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Chairperson : Mr. WIBISONO (Indonesia)
QUESTION OF THE VIOLATION OF HUMAN RIGHTS IN THE OCCUPIED ARAB TERRITORIES, INCLUDING PALESTINE
QUESTION OF THE VIOLATION OF HUMAN RIGHTS IN THE OCCUPIED ARAB TERRITORIES, INCLUDING PALESTINE (agenda item 8)
(E/CN.4/2005/26-28 and 29 and Add.1; E/CN.4/2005/G/5 and 9; E/CN.4/2005/NGO/4, 67, 152, 292, 308, 327 and 347)
91. Mr. DUGARD (Special Rapporteur on the situation of human rights in the Palestinian territories occupied by Israel since 1967), introducing his report (E/CN.4/2005/29/Add.1), said that the present was a time for hope in the Middle East: since the recent meeting between the Israeli and Palestinian leaders the level of violence in the region had dropped significantly, while Israel had taken a number of measures to improve the human rights situation in the Occupied Palestinian Territory. However, those changes failed to address the main human rights violations in that Territory - settlements, the construction of the Wall, checkpoints and roadblocks, the imprisonment of Gaza and the continued detention of over 7,000 Palestinians.
92. Israel had decided to evacuate some 8,000 settlers from Gaza, but the issue of settlements remained cause for grave concern. Some 150 settlements in the West Bank and East Jerusalem housed over 400,000 settlers, and settlements continued to expand. On 22 March 2005, the Israeli Government had approved the construction of 3,500 new homes that would link the settlement of Ma’ale Adumim with East Jerusalem. Moreover, the Israeli Government had reportedly colluded in the construction of illegal caravan outposts, which often occurred on privately owned Palestinian land. Although the Israeli Government had undertaken to dismantle a small number of settlements and outposts, t Israel had decided to evacuate some 8,000 settlers from Gaza, but the issue of settlements remained cause for grave concern. Some 150 settlements in the West Bank and East Jerusalem housed over 400,000 settlers, and settlements continued to expand. On 22 March 2005, the Israeli Government had approved the construction of 3,500 new homes that would link the settlement of Ma’ale Adumim with East Jerusalem. Moreover, the Israeli Government had reportedly colluded in the construction of illegal caravan outposts, which often occurred on privately owned Palestinian land. Although the Israeli Government had undertaken to dismantle a small number of settlements and outposts, the majority were clearly intended to be there to stay, whereas in 2004, the International Court of Justice (ICJ) had found the establishment of those settlements in breach of international law.
93. In its Advisory Opinion on the Legal Consequences of the Construction of a Wall in the Occupied Palestinian Territory, ICJ had declared the construction of that Wall illegal and called for its dismantlement. Israel had rejected that ruling and continued construction, albeit marginally changing its course to encroach less on Palestinian land. Recent developments had made it clear that the main purpose of the Wall was the annexation of Jewish settlements in the West Bank to Israel; current building plans foresaw the inclusion of 76 per cent of the West Bank settler population on the Israeli side of the Wall. Israeli settlements in East Jerusalem had been formally, albeit illegally, annexed already.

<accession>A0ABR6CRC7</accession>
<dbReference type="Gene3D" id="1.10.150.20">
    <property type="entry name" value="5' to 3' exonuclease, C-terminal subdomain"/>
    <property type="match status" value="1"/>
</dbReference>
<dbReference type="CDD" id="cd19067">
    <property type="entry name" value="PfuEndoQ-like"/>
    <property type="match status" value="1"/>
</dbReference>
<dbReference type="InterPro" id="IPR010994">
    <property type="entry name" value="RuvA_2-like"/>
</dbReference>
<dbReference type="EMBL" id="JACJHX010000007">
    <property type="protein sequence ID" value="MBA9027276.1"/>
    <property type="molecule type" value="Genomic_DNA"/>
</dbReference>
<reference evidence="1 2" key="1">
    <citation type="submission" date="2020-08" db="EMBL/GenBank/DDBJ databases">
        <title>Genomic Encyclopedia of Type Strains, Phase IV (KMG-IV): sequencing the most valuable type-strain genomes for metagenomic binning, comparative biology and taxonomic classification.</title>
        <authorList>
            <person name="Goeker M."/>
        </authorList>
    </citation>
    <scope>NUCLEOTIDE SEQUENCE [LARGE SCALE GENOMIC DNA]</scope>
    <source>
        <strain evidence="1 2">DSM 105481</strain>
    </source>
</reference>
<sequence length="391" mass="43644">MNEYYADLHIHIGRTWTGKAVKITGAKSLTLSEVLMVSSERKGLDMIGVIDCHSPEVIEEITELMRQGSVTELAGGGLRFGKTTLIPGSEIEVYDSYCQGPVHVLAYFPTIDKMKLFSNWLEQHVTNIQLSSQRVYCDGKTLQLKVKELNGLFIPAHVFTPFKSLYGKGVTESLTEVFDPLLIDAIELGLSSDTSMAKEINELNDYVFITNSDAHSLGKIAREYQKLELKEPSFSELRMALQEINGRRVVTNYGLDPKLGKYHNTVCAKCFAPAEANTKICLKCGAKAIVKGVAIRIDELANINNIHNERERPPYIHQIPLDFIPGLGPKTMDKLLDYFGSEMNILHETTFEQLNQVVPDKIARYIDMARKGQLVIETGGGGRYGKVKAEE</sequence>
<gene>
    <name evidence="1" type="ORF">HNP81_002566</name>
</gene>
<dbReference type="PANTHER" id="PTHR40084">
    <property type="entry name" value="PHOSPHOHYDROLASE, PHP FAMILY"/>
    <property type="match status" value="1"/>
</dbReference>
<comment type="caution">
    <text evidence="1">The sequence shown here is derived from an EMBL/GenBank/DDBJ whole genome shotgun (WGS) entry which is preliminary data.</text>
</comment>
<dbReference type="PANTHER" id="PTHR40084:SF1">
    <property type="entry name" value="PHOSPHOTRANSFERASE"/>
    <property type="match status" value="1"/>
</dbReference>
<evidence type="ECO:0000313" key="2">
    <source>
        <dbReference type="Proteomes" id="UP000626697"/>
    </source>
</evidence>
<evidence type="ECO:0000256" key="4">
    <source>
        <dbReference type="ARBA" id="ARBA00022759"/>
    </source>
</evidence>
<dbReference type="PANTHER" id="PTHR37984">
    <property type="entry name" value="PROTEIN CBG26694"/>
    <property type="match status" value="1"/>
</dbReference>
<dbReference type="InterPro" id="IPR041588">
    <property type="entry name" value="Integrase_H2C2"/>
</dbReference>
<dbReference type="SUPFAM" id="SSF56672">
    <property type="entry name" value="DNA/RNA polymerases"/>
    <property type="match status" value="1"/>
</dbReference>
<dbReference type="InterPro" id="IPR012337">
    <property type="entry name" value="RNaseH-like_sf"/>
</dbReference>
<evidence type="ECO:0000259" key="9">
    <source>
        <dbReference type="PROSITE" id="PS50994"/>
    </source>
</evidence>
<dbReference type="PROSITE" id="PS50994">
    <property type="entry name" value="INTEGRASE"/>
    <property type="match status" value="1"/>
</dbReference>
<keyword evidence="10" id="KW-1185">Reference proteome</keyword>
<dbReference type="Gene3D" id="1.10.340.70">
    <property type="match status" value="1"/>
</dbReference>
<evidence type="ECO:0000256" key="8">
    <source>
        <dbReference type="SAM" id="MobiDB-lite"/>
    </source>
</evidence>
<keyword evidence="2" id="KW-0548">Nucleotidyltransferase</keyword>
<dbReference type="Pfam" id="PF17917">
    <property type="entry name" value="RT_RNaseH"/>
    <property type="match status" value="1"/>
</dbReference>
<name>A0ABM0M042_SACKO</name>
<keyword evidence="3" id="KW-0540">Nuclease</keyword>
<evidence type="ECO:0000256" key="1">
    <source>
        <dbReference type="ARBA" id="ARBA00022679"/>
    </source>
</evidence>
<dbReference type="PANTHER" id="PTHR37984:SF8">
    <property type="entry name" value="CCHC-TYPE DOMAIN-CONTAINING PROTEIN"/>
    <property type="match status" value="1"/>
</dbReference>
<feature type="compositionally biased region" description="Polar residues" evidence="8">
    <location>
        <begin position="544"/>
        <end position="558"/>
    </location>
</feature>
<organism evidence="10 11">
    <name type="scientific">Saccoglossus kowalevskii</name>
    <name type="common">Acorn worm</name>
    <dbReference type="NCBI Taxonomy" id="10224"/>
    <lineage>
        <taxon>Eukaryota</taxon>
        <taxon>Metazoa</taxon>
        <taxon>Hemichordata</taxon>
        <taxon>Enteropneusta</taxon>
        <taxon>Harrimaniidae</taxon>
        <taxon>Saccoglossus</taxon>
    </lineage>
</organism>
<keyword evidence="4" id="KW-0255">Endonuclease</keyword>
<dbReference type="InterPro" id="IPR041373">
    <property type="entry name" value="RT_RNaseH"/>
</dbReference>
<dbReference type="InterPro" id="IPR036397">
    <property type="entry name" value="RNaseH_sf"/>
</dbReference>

94. The construction of the Wall, the introduction of an arbitrary permit and gate system and the resulting travel restrictions constituted a serious violation of the rights of some 50,000 Palestinians living in the “closed area” and another 500,000 living within 1 kilometre of the Wall, depriving them of free access to their land, workplace, health care and education and thus destroying the very fabric of their lives. Israel’s claim that the Wall was a mere security measure lacked credibility, given that it did not follow the Green Line, but instead had been built to enclose settlements and fertile lands.
95. Checkpoints and roadblocks in the Occupied Palestinian Territory imposed severe travel restrictions on Palestinians. Israel also envisaged the introduction of special permit requirements for inhabitants of East Jerusalem wishing to travel to Ramallah, thus compelling them to either sever ties with Ramallah or give up residence in East Jerusalem. The measure was one of many aimed at entrenching Israel’s illegal annexation of East Jerusalem.
96. A system of road apartheid had been established in the Occupied Palestinian Territory whereby highways were reserved for exclusive use by settlers, relegating Palestinians to second-class roads obstructed by checkpoints and roadblocks. Israel had reportedly asked the international donor community to finance upgrading of Palestinian roads, which was yet another attempt to receive outside funding for the occupation.
97. The existence of settlements seriously undermined any prospect for peace in the Middle East. Their protection and advancement determined Israel’s policy towards Palestinians and rendered a two-State solution impossible.
98. The detention of over 7,000 Palestinians in Israeli prisons, including 850 administrative detainees and 323 children, was also cause for concern. The recent release of 500 mainly short-term prisoners, or prisoners who had nearly completed their sentences, was insufficient.
99. A bold step was required of Israel in the service of peace.